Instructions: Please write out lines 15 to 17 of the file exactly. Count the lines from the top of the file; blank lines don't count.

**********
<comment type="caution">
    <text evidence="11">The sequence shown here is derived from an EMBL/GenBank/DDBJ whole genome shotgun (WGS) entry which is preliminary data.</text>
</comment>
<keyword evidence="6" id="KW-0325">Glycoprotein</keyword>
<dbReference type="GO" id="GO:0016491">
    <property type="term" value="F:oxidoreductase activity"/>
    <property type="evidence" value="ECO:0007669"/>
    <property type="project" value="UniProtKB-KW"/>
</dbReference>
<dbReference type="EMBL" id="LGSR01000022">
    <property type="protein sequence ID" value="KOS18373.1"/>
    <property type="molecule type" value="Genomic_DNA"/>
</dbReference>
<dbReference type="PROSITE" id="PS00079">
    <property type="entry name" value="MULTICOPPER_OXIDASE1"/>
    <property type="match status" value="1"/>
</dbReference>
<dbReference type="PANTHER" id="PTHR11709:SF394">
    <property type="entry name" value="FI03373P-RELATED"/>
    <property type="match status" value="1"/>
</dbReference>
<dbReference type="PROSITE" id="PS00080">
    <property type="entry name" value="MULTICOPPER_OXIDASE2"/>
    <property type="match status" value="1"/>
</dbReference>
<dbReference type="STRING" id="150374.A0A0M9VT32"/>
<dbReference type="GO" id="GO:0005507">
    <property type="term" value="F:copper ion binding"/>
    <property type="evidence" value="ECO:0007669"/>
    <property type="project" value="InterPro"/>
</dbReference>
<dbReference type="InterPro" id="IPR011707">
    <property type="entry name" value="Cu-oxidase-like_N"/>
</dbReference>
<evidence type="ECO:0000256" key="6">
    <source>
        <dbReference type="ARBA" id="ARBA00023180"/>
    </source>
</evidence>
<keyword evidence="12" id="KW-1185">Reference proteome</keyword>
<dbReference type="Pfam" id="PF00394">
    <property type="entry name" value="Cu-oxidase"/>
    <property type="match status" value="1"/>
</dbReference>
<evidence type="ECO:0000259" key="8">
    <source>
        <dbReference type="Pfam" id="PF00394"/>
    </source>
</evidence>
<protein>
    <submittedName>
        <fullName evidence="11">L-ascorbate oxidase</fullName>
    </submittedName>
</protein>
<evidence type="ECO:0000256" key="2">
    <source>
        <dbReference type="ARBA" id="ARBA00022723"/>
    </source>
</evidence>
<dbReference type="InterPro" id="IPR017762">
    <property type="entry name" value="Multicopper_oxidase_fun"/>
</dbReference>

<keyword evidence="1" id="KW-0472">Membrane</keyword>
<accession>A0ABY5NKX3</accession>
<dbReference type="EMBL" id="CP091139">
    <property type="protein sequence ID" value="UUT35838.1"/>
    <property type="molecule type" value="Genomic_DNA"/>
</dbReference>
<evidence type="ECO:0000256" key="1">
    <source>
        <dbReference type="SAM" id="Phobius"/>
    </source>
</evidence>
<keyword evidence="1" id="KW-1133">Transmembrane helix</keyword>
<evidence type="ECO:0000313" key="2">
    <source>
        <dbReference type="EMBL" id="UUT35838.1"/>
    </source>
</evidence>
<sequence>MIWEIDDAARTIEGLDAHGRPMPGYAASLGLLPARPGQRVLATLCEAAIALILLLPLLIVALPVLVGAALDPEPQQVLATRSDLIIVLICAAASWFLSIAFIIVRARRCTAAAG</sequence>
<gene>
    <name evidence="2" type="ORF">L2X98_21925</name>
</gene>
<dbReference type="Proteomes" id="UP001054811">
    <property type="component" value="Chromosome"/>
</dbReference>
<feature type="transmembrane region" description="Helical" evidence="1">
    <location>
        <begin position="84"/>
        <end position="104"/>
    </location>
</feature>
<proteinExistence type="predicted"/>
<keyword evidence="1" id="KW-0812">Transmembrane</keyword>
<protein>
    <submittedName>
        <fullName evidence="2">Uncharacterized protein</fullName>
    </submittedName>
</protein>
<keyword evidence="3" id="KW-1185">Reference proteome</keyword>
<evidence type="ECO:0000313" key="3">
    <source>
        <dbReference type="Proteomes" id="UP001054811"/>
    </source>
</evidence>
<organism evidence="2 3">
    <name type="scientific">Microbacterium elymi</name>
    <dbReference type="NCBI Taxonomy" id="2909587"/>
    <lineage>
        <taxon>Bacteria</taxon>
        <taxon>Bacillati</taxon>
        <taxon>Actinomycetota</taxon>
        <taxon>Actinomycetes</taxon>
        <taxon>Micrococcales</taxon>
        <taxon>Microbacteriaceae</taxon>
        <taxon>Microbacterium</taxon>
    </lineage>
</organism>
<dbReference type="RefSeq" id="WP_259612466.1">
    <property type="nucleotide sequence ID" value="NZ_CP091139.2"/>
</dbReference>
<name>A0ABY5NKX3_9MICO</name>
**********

    <property type="entry name" value="MULTICOPPER_OXIDASE1"/>
    <property type="match status" value="1"/>
</dbReference>